1. Sure J. I’ll look into source for int’l div stocks. Not many pay div quarterly. I have no issues with twice a year or even annual div payments so that opens up the landscape of opportunities quite a bit. Two of my favorite int’l holdings right now are FFH.TO (FRFHF.PK) and NGG.


  2. Great Paul. I have begun in this direction this year with plans similar to J Carroll and will also focus a percentage of the stock and fixed income allocations to CEFs where dividends are good.

    Keep the articles coming…I really look forward to them!

  3. I am extremely interested in this topic and currently have 20% of my portfolio allocated to dividend producing stocks, bonds, Bond Funds, CDs, ETFs, MLPs and Preferred’s. Outside of these dividend paying products I also own some mutual funds.

    I have been reading Seeking Alpha articles about dividend investing for a couple of years now and that has resulted in my adding approximately 12 dividend paying stocks.

    I recently read an article by Dave Van Knapp (last week) that entertains the same notion that your article addresses, i.e. building a dividend portfolio with dividend aristocrats, achievers, champions and MLPs to achieve a safe, decent and growing yield to live off of during retirement, keep up with inflation…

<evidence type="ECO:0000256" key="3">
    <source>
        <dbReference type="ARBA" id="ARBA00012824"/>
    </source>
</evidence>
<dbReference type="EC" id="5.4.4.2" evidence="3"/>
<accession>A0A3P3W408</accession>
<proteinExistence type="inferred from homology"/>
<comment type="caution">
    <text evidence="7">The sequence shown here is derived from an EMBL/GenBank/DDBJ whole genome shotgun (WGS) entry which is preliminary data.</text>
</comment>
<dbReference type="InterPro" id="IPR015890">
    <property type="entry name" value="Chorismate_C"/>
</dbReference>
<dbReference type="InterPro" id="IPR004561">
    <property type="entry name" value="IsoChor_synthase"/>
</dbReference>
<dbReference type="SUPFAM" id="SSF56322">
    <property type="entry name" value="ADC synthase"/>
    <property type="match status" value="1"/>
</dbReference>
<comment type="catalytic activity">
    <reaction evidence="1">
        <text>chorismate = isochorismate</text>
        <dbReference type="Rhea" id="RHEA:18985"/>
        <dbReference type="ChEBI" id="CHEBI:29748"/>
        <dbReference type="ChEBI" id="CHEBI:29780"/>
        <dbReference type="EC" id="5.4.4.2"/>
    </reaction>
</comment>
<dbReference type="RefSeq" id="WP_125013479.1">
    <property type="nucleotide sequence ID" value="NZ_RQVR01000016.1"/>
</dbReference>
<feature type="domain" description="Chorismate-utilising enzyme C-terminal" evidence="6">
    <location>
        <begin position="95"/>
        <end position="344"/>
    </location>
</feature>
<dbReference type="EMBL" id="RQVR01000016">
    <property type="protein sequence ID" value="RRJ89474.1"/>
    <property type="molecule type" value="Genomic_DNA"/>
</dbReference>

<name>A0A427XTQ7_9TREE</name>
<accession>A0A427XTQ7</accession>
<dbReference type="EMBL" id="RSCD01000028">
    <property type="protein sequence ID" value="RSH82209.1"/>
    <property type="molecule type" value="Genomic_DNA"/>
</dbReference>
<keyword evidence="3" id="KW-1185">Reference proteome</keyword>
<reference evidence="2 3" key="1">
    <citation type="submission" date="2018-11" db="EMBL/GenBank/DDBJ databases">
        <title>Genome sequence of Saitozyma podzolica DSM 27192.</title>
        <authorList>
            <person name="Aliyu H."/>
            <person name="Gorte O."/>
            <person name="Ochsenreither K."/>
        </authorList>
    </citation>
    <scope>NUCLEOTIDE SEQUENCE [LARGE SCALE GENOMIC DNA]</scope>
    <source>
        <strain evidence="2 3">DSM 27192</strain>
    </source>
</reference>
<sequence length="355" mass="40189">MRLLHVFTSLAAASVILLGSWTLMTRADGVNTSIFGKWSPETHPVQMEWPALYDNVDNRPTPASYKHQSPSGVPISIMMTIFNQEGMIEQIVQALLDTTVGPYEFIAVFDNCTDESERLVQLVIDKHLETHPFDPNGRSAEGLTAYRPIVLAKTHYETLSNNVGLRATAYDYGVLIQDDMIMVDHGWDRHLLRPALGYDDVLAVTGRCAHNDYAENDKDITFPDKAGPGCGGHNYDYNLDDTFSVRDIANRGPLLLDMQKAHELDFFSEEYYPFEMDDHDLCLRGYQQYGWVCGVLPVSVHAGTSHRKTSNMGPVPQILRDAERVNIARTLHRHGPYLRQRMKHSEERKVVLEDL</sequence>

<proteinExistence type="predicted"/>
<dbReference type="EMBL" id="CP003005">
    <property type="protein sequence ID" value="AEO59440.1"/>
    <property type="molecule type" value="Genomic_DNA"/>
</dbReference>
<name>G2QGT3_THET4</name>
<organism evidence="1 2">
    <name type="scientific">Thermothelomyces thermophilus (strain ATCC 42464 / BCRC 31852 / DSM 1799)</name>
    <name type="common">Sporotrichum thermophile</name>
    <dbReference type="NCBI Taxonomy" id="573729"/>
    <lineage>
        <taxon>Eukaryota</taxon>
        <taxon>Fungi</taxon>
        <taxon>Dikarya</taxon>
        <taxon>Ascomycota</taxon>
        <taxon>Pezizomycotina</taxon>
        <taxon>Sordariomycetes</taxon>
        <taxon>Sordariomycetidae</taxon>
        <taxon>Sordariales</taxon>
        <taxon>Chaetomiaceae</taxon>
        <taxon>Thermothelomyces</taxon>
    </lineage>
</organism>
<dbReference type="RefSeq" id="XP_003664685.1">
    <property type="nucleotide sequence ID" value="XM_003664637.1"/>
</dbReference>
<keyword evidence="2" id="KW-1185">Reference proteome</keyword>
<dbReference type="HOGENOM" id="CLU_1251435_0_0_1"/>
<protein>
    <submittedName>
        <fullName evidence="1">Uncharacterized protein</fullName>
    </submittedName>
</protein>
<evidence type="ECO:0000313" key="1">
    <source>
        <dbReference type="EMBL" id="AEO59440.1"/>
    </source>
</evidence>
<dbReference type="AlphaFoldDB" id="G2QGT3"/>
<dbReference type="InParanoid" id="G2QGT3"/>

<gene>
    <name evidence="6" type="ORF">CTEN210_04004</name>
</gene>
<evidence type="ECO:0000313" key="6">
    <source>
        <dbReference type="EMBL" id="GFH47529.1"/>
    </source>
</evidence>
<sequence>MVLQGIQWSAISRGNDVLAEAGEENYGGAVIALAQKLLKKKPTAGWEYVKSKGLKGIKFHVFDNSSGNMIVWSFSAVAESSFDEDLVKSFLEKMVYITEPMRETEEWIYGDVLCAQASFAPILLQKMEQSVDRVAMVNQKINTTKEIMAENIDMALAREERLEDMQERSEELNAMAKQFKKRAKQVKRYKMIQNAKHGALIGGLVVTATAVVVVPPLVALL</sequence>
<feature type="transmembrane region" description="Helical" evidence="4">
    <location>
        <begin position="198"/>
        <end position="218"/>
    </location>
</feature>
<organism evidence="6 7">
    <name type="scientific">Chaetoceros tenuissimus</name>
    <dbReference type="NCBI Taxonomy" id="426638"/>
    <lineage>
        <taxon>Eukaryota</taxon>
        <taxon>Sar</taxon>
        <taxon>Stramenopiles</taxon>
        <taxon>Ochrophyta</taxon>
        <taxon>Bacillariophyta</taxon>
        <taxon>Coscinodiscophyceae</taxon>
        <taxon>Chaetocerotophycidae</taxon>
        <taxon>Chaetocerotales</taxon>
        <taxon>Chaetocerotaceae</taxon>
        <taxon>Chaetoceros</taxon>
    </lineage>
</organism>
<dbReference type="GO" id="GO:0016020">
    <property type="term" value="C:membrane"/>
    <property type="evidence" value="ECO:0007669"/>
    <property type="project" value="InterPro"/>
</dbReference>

One key question is what percentage of a portfolio do you allocate to dividend paying stocks & MLPs? Since this thinking seems somewhat new or it’s at least new to me. I get a little anxious when considering, for example, putting 100% of a 1 million dollar portfolio into dividend aristocrats, champions & achievers. Maybe I shouldn’t be, but I need to better understand the potential risks and rewards. I also need to understand how to balance out such a portfolio, e.g. add TIPS, bonds, bond funds, CDs… Maybe I’m answering my own questions as I write this, so my main question remains what is a smart, safe, healthy portfolio percentage to allocate to this strategy?